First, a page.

The majority of people (66%) would feel uncomfortable travelling at 70mph in a driverless car, according to a new survey.
The poll, conducted by the Institution of Mechanical Engineers (IMechE) and ICM Unlimited, also discovered differences along gender lines, with 35% of men saying they would be comfortable in a driverless car, compared to 20% of women.
Respondents’ comfort levels with driverless cars also varied with age. While 45% of 25 to 34 year olds said they would be comfortable with a driverless car, this figure dropped to 13% for 65 to 74 year olds and to just 8% for those aged over 75.
The poll also found that half of those questioned (50%) believe humans are better drivers than computers, while almost two-thirds (63%) think driverless car manufacturers should be held liable in the event of an accident that was clearly the fault of the car.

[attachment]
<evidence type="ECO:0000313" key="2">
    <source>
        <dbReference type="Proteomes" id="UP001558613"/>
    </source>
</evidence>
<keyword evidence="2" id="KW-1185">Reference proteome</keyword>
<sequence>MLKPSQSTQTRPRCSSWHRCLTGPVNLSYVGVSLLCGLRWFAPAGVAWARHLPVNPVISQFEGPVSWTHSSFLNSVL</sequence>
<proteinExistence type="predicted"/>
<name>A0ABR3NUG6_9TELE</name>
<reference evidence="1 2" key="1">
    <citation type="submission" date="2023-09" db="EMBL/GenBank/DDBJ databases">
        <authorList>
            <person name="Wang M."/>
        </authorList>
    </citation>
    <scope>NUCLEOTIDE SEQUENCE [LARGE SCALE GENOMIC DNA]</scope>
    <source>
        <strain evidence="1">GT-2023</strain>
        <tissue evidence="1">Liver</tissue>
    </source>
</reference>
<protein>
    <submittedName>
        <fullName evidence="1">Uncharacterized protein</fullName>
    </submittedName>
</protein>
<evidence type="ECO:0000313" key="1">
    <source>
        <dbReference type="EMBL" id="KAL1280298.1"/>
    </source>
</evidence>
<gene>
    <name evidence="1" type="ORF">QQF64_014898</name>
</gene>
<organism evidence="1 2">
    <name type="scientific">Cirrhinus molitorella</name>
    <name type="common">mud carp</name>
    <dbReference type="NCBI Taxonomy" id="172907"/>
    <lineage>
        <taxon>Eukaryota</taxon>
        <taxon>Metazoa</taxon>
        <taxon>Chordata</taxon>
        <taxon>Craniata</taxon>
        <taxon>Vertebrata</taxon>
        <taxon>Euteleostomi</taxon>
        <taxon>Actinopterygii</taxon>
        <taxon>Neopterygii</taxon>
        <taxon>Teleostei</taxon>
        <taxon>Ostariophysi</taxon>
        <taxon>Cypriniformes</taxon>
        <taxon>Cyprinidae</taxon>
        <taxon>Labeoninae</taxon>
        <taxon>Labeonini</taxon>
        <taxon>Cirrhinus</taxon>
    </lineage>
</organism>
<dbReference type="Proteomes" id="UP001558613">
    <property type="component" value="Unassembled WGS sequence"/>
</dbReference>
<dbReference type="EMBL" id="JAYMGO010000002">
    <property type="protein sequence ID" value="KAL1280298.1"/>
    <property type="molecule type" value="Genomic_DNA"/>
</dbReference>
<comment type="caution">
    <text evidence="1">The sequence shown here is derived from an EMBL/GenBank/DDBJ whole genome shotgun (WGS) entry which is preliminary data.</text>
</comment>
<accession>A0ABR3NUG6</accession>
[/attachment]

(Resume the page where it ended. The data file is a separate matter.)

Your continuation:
“The benefits of driverless technology are huge,” said Philippa Oldham, head of transport at IMechE.
“Not only could the technology help save hundreds of lives, but there are estimates that the overall UK economic benefit could be as much as £51 billion a year due to fewer accidents, improved productivity and increased trade.”
However, given the low comfort levels shown by the survey, Oldham said a public awareness campaign was vital, and suggested that driverless technology should be demonstrated on city roads.
“These cars could be a particularly eye-catching colour, and their presence on busy city roads could help make people more aware of, accustomed to and accepting of the technology,” said Oldham.
The survey’s findings come on top of a recent poll by Gartner, which found that 55% of respondents would not consider riding in a fully autonomous vehicle.